Is The Killing one of the finest shows on TV? Perhaps not yet, but it’s definitely good enough to deserve its slot on AMC. Though certain episodes seem to drag on forever, we’re oft presented with miraculous episodes that serve as reminders of why we started watching the show in the first place. Sure, it’s not for everyone — some might deem it dull and convoluted, others may find it unrealistic and over-indulgent. Personally, I have no trouble sitting through an entire episode, or suspending my disbelief. I’ve questioned some of the decisions the main characters have made in the past, yet I understand that grievous mistakes are needed for storyline purposes.
Last week I argued that the show needed to stop focusing on character development and start advancing the plot. At this point, we know much about Linden and Holder’s backgrounds and motivations, enough to comprehend their methods and actions. The murder of Rosie Larsen somewhat stymied Linden’s obsession with the Seward case, and now that she’s working on a similar investigation, she consistently finds clues linking both murders (similar wounds, weapon, etc.), nevertheless her former partner, Skinner, discards her findings. He’s shown to admire and respect her (even if he doesn’t fully approve her way of doing things), and even compliments her instinct. But he doesn’t trust her judgment. He knows she’s flawed, broken and unbalanced. That she sought Seward’s kid at his school and subsequently caused him to go back to sleeping in the closet certainly didn’t help.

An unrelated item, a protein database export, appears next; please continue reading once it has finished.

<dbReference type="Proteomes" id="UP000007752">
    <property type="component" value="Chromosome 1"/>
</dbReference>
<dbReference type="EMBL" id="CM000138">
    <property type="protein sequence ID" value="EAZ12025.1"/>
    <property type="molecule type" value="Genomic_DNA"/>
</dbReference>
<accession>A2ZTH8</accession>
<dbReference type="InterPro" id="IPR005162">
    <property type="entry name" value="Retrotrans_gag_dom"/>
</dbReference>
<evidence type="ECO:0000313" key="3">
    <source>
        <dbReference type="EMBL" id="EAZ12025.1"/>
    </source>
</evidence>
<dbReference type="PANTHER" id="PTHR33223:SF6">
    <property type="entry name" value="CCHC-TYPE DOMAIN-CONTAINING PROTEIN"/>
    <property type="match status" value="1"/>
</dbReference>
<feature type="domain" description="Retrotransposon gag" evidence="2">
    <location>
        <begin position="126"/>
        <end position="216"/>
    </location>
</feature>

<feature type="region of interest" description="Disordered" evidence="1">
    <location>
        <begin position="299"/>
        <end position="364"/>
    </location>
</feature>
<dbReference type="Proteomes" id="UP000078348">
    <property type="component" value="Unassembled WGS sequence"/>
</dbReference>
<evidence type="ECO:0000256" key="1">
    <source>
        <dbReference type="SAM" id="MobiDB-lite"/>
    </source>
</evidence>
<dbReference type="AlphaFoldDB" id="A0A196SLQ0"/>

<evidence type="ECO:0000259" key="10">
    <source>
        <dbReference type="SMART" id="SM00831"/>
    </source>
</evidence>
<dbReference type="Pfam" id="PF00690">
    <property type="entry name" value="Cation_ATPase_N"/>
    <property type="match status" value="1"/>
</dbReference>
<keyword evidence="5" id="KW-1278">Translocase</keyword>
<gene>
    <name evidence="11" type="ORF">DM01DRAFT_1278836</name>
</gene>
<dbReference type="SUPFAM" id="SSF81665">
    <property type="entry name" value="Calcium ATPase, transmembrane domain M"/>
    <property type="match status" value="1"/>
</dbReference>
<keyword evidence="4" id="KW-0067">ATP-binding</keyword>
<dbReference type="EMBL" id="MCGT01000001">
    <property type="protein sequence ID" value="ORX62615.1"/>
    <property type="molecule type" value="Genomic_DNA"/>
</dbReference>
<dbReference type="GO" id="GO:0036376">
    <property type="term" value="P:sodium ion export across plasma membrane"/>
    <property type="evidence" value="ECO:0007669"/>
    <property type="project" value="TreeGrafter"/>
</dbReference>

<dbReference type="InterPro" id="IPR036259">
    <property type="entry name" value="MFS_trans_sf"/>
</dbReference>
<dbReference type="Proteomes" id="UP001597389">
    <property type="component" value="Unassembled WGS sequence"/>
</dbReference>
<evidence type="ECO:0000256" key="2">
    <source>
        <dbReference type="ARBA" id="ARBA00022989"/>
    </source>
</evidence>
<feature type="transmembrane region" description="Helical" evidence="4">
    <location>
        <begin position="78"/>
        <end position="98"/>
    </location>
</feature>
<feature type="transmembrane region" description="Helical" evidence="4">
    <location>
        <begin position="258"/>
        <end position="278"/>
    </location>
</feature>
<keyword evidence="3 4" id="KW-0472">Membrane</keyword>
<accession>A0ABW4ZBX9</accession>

In fact, everyone seems entirely lost in this show. Lost in Seattle, lost in their obsessions, lost within their own lives. After last week’s episode, most of the main characters have fallen into desperation or despair. Danette Leeds gets arrested for going berserk on an unhelpful police officer. When she finally gets to see Linden (a great, tense scene), she finally seems to grasp the severity of the situation, which eventually leads her to start looking for Kallie on her own. She finds “Trigger” (Bullet), who’s coming to terms with her friend’s apparent death, and appears to have lost all hope of finding her alive. Danette asks her if she’s seen her daughter around, which Bullet doesn’t respond to. She’s aware that Danette is probably only looking for a corpse at this point, albeit the two of them briefly bond over old stories of the seemingly deceased Kallie, therefore Bullet lies about the girl’s fate.
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